While personal accountability and action, like eating less meat, is a great way to address climate change and its mental health effects, the report makes sure to emphasize that the most effective way to do this is through systematic solutions.
Health systems around the world need to become better equipped to deal with climate-induced distress and countries should find ways to ensure that vulnerable communities are able to overcome the mental health problems that come with climate change, especially in areas where mental illness is still stigmatized.
“Effective adaptation options for reducing mental health risks under climate change include improving surveillance, access to mental health care, and monitoring of psychosocial impacts from extreme weather events.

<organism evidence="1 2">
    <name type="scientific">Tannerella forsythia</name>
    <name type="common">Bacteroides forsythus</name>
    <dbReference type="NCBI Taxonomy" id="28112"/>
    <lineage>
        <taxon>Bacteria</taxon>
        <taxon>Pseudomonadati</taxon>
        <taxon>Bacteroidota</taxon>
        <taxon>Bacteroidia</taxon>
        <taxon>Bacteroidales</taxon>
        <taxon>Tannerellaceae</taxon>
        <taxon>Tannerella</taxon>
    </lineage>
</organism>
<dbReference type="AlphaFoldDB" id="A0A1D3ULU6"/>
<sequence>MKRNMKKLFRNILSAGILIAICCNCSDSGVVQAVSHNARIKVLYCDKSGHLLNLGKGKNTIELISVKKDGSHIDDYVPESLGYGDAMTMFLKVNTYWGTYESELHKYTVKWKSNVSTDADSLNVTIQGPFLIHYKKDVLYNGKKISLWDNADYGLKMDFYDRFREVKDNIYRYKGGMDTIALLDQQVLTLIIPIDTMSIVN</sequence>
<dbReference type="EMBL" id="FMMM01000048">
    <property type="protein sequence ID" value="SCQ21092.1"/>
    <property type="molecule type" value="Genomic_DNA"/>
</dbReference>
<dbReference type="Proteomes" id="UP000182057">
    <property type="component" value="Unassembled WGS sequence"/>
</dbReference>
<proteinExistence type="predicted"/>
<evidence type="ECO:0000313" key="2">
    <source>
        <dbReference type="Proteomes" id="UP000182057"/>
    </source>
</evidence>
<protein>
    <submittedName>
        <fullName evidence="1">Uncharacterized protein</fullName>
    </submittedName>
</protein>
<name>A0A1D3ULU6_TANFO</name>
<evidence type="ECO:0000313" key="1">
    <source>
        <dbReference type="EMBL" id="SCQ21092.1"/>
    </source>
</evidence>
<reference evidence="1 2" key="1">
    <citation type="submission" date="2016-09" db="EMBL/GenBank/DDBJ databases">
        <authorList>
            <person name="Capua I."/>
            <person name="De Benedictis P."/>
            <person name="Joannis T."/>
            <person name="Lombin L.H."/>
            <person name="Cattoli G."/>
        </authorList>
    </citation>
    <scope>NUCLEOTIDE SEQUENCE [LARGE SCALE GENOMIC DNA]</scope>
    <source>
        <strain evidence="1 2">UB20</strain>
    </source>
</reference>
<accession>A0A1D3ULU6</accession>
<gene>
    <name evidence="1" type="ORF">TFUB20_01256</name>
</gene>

Health and well-being would benefit from integrated adaptation approaches that mainstream health into food, livelihoods, social protection, infrastructure, water and sanitation policies requiring collaboration and coordination at all scales of governance.”
Climate change is a growing real threat that requires urgent action. This is especially if we wish to protect both the physical and mental health of individuals and communities. As such, not only do we need to call on world leaders and institutions to help support individual and community mental health and resilience in a changing climate.